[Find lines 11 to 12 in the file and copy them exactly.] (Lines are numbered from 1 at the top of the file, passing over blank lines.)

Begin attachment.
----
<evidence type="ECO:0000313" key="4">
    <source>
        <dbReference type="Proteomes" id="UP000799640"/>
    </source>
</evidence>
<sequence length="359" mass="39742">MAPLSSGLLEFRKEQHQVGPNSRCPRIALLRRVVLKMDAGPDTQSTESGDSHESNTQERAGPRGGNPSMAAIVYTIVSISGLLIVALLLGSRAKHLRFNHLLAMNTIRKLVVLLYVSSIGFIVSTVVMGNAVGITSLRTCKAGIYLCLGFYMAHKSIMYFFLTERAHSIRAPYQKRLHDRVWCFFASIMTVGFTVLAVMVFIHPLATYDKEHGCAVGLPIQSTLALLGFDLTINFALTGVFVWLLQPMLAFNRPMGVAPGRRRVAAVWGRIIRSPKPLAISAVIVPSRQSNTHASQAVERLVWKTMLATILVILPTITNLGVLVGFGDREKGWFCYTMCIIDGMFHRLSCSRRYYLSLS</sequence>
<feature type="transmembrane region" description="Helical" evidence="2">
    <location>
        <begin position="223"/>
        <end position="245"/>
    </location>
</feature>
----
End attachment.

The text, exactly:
    </location>
</feature>